Four years ago, my wife (then fiancé) and I embarked on a grand experiment in urban homesteading: raising backyard chickens. We entered this venture without even a chicken coop, let alone an exit strategy for what to do with old barren hens. As the chickens grew, so did our stress in not having a coop. That problem was eventually resolved, along with the myriad of other small problems that have cropped up along the way. But the issue of what to do with old birds continued to not raise itself.
Last week I saw an article making the rounds on the inter-webs, reviling the stupidity of raising chickens without thought to the end game. The article was titled something pithy like,“Don’t get chickens!” The author’s main thrust was ‘your chicken, your responsibility;’ don’t get them unless you are prepared to kill and eat them or feed a barren bird for up to decade.
The author went on to disparage those who seek “good homes” for their birds, and even those who pawn their spent hens off on the poor (or unwitting) as food. She boasted that she could eat for free all year on the outcast hens of spineless, wannabe urban farmers, too timid to slaughter their own birds. Though she failed to supply an explanation as to why she does not avail herself of this perennial spring of poultry.
And so it was with this article fresh in my mind, that one of my own cherished hens fell ill. The symptoms were cryptic at first; green poo and weight loss. Googling, “Why does my chicken have green poo?” is like Googling, “Why do I have a headache?” The answer could be you drank too much coffee, and you need to tough it out. Or it could be a brain tumor, and you’ll die before hitting ‘next page.’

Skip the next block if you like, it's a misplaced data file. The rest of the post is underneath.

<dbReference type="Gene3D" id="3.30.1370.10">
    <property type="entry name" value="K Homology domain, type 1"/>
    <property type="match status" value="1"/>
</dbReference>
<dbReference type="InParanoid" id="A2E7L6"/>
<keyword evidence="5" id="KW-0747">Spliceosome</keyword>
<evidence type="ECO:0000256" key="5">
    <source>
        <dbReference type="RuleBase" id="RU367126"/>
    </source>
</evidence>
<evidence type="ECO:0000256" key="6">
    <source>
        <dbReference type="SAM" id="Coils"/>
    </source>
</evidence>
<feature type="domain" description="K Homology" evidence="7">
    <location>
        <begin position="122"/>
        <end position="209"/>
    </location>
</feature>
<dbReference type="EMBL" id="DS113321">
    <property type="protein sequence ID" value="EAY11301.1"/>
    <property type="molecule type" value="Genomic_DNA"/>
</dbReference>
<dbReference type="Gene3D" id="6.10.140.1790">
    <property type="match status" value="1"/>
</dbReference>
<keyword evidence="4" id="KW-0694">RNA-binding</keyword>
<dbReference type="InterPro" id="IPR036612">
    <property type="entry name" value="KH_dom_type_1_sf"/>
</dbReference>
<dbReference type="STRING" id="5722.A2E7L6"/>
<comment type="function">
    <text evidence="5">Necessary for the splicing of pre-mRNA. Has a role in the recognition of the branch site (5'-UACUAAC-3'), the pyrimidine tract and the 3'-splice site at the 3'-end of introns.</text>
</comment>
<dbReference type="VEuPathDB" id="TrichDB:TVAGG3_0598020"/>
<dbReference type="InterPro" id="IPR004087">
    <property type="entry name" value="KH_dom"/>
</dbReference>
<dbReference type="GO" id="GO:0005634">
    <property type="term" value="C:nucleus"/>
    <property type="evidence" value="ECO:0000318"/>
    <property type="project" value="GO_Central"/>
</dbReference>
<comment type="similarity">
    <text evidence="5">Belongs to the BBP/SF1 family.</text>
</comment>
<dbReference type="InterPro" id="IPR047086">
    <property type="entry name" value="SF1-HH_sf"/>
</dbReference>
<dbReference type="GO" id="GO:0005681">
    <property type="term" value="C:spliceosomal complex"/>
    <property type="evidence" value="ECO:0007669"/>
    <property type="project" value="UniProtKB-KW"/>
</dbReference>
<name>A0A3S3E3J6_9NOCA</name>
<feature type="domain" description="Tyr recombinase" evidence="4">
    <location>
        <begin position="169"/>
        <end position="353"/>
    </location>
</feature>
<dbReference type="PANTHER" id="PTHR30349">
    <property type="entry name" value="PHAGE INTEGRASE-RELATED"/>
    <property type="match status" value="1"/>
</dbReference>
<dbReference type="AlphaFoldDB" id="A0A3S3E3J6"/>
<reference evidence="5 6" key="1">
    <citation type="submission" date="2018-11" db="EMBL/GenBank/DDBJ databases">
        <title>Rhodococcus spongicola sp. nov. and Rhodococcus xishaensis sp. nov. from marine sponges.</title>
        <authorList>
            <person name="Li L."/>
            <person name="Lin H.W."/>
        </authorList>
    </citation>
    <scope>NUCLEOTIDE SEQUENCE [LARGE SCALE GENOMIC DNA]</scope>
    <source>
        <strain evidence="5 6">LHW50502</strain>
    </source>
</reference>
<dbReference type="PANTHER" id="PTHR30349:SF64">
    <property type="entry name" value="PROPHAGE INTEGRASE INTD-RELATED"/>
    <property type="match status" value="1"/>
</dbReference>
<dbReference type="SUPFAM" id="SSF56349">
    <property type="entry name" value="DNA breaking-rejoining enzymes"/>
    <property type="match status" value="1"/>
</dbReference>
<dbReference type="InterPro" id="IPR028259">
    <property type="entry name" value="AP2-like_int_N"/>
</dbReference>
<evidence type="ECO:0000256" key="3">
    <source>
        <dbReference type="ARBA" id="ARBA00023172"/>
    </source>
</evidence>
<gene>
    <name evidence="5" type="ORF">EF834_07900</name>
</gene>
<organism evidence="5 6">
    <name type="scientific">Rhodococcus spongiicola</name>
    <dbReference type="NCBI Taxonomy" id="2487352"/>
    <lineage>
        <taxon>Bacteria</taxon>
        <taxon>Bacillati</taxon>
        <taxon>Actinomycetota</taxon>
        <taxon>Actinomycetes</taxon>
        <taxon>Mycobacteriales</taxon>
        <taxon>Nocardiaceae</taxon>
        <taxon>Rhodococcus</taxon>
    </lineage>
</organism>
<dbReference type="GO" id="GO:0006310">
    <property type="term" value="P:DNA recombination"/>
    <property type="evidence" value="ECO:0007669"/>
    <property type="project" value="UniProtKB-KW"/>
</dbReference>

Unfortunately from there our chicken declined, as did our hopes of a miraculous recovery. A knowledgeable friend gave her a quick once-over and offered diagnosis: a laying problem. We moved immediately, and fruitlessly, to antibiotics, but the situation worsened.
My wife’s resolve for euthanasia began to steel, mine not so much. I promised her, and myself, that if I saw the chicken lying on the ground panting that I would take definitive action on the matter. That day came last Saturday.
Killing my own chicken was a task I neither relished nor cared to even ponder. We are, as a society, allergic to death. We once lived by death. To early man, it would have been unthinkable to not kill animals. Today we can hardly bear to contemplate it; we can scarcely say the word. A man was fatally injured in the crash. We had to put the dog to sleep. Euphemisms for the harsh reality of a life ended.
Today the idea of killing an animal is complete anathema. Many meat-eaters can’t even bear the thought of the death they have induced. Meat is sterile, packaged in plastic, boneless, formed in unrecognizable shapes. As an avid fisherman I can’t tell you how many times I’ve been asked, “How can you kill an animal?” Or how many times I’ve been self-righteously informed, “I don’t eat anything with a face” or “I can’t stand my food to have eyes.”